None of the samples that were reactive on the HIV EIA showed reactivity against HIV-2 proteins by WB analysis suggesting that the HIV-2 antigens present on the EIA assay (Abbott Laboratories) were not likely responsible for the observed reactivity. The lack of anti-HIV-1 reactivity in samples older than those displaying reactivity suggested that these observations were not an artefact of the prolonged frozen storage of the plasma (Table 2, patient 1, 2 and 4–7).
Of the archived plasma sets that we tested, 10/15 (75%) had detectable IgG and/or IgM antibodies reactive with one or more HIV antigen on HIV-Wb analysis, which was most commonly directed against the p24 group antigen (figure 1 and table 2). Although most of the Wb reactivity that we observed would be classified as HIV-1 indeterminate, one archived plasma sample set had fluctuating weak IgG reactivity against multiple HIV proteins which included p24, p66 and gp160. This individual was also reactive by HIV-EIA analysis but only in one year corresponding to Wb activity (table 2, patient 5). A second hemophiliac, not reactive by HIV-EIA analysis, also had plasma antibodies reactive to HIV p24, p66, gp120 and gp160 antigens (Fig. 1, panel 4 and Table 2 patient 4). The p24 reactivity observed in this archived plasma set was consistently present in all of samples, however, the p66, gp120 and gp160 reactivity was observed only in the 1983 sample. Fluctuating anti-HIV reactive antibody titer was noted in samples from 5/10 (50%) of the archived plasma sets (Fig. 1 strip set 2–4 and Table 2, asterisks by patients 2–4, 8 and 9).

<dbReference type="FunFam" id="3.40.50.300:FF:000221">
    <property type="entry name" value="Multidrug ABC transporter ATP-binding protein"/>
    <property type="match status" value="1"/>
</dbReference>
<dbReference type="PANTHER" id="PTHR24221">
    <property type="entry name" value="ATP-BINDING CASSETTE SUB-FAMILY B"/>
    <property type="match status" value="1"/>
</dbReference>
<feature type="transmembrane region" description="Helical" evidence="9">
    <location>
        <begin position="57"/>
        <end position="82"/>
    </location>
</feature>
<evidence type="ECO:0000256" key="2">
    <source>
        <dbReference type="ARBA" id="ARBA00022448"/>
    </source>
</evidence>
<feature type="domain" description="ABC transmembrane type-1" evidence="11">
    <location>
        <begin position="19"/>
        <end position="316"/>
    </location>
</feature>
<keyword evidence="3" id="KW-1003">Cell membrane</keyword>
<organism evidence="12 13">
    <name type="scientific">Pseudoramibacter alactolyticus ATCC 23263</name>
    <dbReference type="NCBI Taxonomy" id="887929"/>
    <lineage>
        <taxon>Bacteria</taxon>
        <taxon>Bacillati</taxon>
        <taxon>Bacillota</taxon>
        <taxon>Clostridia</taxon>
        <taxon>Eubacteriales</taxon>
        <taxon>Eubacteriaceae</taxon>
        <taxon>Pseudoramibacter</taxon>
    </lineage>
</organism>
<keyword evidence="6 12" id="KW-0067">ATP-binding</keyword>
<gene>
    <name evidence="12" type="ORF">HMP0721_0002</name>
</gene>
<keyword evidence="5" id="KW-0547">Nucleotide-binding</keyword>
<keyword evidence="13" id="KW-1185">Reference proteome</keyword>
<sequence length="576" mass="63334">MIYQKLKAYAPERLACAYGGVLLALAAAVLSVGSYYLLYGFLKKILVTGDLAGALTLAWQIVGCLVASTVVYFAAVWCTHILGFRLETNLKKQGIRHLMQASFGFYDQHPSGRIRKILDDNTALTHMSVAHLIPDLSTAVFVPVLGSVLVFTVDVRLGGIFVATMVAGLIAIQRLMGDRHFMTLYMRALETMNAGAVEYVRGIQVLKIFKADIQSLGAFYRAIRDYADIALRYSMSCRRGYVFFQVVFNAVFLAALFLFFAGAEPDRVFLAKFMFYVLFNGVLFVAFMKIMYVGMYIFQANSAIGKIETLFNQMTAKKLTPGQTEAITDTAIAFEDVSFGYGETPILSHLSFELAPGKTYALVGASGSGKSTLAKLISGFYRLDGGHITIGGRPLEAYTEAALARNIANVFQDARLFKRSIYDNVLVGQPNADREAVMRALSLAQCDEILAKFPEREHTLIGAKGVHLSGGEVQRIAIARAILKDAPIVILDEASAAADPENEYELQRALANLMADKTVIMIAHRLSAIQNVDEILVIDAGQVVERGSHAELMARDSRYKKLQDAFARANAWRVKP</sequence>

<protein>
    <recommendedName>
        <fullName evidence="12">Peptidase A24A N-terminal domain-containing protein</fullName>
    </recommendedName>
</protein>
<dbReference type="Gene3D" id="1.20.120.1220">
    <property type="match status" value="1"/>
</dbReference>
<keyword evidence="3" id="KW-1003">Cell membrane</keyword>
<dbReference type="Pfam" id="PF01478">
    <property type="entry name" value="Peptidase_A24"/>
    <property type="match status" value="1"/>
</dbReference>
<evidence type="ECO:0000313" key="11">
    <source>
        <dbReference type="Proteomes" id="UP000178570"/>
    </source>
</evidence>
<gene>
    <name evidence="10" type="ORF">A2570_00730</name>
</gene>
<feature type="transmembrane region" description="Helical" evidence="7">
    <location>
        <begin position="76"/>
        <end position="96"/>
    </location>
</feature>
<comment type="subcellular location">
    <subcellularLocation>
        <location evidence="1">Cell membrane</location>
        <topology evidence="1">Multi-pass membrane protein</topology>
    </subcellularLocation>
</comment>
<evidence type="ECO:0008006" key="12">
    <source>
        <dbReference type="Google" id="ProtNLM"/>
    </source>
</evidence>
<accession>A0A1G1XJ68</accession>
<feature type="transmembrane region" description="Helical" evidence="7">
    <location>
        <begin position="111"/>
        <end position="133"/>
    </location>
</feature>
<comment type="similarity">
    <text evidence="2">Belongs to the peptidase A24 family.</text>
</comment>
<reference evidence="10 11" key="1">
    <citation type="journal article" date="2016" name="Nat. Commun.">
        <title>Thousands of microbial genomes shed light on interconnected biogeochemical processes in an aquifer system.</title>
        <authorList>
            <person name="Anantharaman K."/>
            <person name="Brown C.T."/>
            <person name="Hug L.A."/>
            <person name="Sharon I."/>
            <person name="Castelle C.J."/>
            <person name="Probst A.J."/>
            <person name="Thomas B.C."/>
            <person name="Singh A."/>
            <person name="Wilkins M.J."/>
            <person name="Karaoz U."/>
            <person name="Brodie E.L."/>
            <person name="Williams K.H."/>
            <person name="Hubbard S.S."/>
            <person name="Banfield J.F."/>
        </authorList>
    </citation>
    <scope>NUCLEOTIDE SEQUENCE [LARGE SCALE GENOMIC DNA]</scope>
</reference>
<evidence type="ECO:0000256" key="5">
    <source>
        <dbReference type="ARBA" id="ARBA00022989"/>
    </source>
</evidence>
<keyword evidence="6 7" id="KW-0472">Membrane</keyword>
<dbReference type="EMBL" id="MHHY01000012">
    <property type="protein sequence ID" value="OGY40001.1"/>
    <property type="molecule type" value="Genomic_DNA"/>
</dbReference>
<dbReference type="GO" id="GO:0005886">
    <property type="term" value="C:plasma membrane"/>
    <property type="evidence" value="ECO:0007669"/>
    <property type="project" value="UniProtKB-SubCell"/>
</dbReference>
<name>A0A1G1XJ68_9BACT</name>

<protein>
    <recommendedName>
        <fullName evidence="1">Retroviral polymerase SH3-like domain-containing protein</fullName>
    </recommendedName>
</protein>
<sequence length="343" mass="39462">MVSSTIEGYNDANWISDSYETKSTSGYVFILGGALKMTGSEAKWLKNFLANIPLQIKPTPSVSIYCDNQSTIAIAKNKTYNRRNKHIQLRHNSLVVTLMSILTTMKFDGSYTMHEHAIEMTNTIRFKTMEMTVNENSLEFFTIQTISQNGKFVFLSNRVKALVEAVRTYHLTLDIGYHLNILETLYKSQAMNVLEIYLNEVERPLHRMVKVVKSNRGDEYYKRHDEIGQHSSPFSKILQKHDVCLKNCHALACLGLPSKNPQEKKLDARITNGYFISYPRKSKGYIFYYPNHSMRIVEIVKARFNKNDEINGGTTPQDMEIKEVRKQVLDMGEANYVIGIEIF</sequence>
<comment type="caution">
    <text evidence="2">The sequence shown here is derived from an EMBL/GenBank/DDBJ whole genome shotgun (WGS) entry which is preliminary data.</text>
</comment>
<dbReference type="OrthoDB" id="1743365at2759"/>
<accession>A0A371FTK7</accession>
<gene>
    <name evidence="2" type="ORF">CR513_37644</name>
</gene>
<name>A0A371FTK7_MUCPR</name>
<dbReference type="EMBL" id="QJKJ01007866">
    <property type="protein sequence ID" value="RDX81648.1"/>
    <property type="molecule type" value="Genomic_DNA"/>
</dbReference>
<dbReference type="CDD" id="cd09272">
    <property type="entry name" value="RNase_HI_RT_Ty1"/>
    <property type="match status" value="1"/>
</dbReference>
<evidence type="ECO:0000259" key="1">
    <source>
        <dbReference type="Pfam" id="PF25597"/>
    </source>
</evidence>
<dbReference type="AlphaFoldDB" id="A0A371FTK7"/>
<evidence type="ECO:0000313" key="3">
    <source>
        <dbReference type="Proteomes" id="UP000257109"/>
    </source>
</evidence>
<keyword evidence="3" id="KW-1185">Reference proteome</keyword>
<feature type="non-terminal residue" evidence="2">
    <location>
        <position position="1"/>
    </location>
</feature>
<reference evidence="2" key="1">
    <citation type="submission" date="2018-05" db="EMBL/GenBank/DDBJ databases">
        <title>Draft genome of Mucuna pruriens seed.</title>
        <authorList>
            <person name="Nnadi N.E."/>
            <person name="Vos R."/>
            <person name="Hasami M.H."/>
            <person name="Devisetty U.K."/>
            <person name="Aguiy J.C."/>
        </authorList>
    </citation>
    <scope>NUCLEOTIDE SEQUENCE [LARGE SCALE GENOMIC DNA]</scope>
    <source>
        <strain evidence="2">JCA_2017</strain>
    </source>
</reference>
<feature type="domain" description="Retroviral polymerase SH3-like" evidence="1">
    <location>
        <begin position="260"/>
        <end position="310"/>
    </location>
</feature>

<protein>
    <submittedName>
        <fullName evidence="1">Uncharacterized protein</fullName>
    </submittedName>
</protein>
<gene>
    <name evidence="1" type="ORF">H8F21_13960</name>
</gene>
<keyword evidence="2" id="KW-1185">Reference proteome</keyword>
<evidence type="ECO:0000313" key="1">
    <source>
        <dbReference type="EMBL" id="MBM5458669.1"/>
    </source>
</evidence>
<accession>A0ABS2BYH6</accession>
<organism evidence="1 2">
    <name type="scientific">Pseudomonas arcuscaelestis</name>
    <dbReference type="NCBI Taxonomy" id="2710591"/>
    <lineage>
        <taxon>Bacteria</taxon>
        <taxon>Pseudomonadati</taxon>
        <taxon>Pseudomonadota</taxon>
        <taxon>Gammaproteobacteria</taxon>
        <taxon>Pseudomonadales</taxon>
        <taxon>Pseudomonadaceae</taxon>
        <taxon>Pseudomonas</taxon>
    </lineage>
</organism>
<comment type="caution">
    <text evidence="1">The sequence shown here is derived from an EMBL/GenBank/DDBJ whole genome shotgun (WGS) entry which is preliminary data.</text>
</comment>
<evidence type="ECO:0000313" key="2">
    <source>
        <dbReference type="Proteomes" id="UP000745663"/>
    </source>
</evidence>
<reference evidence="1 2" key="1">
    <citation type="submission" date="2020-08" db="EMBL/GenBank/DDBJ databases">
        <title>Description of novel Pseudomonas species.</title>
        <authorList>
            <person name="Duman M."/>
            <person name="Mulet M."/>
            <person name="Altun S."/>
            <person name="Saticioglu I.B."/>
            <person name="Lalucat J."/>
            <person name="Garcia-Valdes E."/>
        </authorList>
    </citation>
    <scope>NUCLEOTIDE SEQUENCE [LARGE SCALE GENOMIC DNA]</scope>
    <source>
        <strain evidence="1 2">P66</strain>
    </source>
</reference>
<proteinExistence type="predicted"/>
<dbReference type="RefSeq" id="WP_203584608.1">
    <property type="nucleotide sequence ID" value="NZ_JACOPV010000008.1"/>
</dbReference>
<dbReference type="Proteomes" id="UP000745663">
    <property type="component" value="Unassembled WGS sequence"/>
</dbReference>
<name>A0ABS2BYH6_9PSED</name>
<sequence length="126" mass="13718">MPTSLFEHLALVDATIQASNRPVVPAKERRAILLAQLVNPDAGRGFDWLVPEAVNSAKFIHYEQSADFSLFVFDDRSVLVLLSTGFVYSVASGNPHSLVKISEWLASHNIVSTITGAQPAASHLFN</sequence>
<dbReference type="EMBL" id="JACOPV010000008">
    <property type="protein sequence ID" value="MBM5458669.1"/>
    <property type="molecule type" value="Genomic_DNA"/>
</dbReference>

Indeterminate HIV-1 WB reactivity has been typically detected in only 5–7% of healthy EIA negative controls . Although indeterminate results occurring in up to 32% of low-risk healthy populations have been reported with approximately half of these being attributable to p24 reactivity . However, in our study, we observed that 10/15 (67%) had indeterminate reactivity in the archived plasma sets that we tested from hemophiliacs exposed to HIV-1 contaminated CFCs. Not surprisingly, reactivity to the p24 group antigen was the most frequent pattern that we observed. Most individuals when exposed to infectious HIV-1 will develop anti-gp120/160 envelope antibodies in addition to the p24 core antigen. In contrast, exposure to lysed HIV virus results almost exclusively in an anti-p24 response (Steve Alexander, personnel observations). Based on the pattern of HIV-Wb reactivity observed in the archived plasma sets tested in this study, our population of hemophiliacs were likely exposed predominantly to inactivated HIV-1. It is also possible that patterns of Wb reactivity more consistent with exposure to infectious HlV-1 may have existed in the hemophiliacs that we studied but was at a time not available in our archived collection of samples.